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How can museums embrace art therapy techniques?

Image: Unsplash


Museums are rightfully gaining recognition as spaces for emotional healing, as well as intellectual learning. Here’s how.

Self-care as a concept and as a practice has gained significant traction in the past decade or so. Around the world, people and brands alike are becoming more in touch with their own wellbeing, taking the necessary steps to improve quality of life and support both physical and mental health. And this movement has only grown since the onset of the COVID-19 pandemic.

As society has become more aware of self-care, so too have museums. Throughout the course of history, museums have transformed from collections of the wealthy and influential, to reflections of wider society. Whether it is following interactive tours, participating in workshops or simply whiling away the hours and enjoying the sanctuary of a hall or gallery, museums have cemented themselves as spaces for emotional reflection as well as intellectual learning.

With all of this in mind, we’re going to take a closer look at both how and why museums are implementing art therapy into their visitor offerings.

What is art therapy?

As the name suggests, art therapy brings together art and psychotherapy, exercising the belief that there are mental health benefits involved in the creative process. Art therapy uses art as its primary mode of communication, encouraging individuals to express themselves and explore feelings, thoughts, issues and difficulties.

Utilised for adults and children alike, art therapy embraces solidarity, empathy and compassion through the medium of creativity. The works created during art therapy – be they collage, photography, sculpture, painting or another form of artistic expression – can bridge verbal and non-verbal communication to help participants better understand others and themselves.

There is very little pressure placed on the quality of the work itself. Art created during art therapy doesn’t have to be aesthetically pleasing. Rather, it is there to help the artist make discoveries through the act of creating itself.

Why museums and galleries?

Museums and galleries are the natural environments for art therapy, because they themselves bring together culture and wellbeing. Museums are known for providing collective imagery and artefacts, and giving visitors the chance to learn more about the world around them. However, they are also becoming more widely known for their role in supporting and nurturing emotional development – that of developing confidence, creativity and self-esteem.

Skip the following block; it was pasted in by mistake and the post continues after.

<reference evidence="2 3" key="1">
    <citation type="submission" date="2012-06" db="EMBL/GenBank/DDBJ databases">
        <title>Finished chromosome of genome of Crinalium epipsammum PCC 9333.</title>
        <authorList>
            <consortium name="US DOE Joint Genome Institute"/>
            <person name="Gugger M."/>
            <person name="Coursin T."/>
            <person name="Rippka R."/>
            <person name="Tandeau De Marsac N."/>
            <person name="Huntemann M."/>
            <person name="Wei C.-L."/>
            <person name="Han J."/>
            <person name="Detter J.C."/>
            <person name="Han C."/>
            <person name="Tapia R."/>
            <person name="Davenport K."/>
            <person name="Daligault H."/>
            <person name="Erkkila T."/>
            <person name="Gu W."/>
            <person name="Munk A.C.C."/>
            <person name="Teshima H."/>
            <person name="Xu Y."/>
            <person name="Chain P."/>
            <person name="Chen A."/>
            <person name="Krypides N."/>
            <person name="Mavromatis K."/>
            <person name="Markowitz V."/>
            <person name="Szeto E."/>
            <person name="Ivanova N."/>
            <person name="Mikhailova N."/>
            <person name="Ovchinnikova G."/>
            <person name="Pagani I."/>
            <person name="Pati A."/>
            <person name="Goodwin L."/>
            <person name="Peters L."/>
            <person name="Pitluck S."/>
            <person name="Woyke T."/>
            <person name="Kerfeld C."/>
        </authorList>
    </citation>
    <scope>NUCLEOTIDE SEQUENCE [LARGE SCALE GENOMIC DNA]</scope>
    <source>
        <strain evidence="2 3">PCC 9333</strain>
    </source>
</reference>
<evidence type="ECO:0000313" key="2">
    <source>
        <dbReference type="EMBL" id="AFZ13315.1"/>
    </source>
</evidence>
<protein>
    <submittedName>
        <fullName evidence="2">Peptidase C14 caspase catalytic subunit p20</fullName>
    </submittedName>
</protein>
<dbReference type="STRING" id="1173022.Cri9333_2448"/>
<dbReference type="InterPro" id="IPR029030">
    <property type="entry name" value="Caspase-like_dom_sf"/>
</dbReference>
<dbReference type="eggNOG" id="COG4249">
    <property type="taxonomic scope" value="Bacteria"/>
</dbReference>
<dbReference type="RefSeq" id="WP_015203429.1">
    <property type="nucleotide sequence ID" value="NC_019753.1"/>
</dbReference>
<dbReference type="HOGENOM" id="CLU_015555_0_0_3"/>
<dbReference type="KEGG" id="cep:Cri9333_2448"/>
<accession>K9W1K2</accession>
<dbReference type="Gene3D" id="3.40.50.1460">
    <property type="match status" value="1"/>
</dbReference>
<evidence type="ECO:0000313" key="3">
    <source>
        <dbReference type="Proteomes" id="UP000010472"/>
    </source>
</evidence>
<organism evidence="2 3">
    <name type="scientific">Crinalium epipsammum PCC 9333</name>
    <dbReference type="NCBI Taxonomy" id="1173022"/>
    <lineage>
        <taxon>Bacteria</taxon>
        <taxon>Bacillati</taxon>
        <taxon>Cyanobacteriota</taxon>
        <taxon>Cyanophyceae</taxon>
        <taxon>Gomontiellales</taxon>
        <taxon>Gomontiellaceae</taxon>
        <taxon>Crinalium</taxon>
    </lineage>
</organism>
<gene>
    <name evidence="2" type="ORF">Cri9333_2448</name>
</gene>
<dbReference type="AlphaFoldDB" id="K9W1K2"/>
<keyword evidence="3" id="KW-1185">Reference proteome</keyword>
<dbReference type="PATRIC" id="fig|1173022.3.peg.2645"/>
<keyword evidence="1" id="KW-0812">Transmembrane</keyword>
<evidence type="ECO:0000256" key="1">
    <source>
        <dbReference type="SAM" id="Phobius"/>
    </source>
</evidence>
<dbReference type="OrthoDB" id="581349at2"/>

Initiatives like museums-on-prescription are becoming more commonplace, and involve healthcare professionals prescribing museum visits as a way to tackle mental health concerns like loneliness and anxiety. The All-Party Parliamentary Group for Arts, Health & Wellbeing found that museums-on-prescription led to “a 37% drop in GP consultation rates and a 27% reduction in hospital admissions.”

In a 2016 report by Sarah Hamil titled The Art Museum as a Therapeutic Space, Hamil discussed the role of museums as “a place inclusive of diverse groups” that could serve “as a place of sanctuary and restoration, as well as a place to connect in creativity, exploration and learning.”

Hamil continues: “Collaborations between museums and art therapists serve as a catalyst for healing and transformation by using collective resources to enrich communities.”

How is art therapy being implemented?

As art therapy garners more and more attention, increasing numbers of museums are utilising it as part of the programmes and services they offer.

The National Museum of Contemporary Art in Greece is one such example. Back in 2015 a pilot art psychotherapy programme was launched entitled ‘Exploring the Museum’s Images – Exploring My Image’.

The aim of the programme was to develop participants’ interests and give them the opportunity to use the creative process to reflect on their feelings and experiences, build their ego and reduce anxiety. Following a successful pilot, other museums around the world introduced similar programs, including the Dulwich Picture Gallery (London), the Memphis Brooks Museum of Art (Tennessee), the United States Holocaust Memorial Museum (Washington, DC), and the BALTIC Centre for Contemporary Art (Gateshead).

The National Gallery of Australia is another institution which has utilised art therapy for a range of audiences, introducing a variety of programmes such as ‘Art and Dementia’ to help people living with dementia tackle loneliness and explore emotions, and ‘Yoga for Lunch’ to help people engage with art and each other in an informal way.

Implementing art therapy is just one of the ways that museums can be more than just a collection of artefacts and items housed under one roof. It’s a way for institutions to embed themselves within their communities, contributing to the welfare of those who choose to engage with them.

Find out more about the health and wellbeing issues currently impacting museums at the upcoming Museums, Health and Wellbeing Summit, running 31st January – 2nd February 2022.

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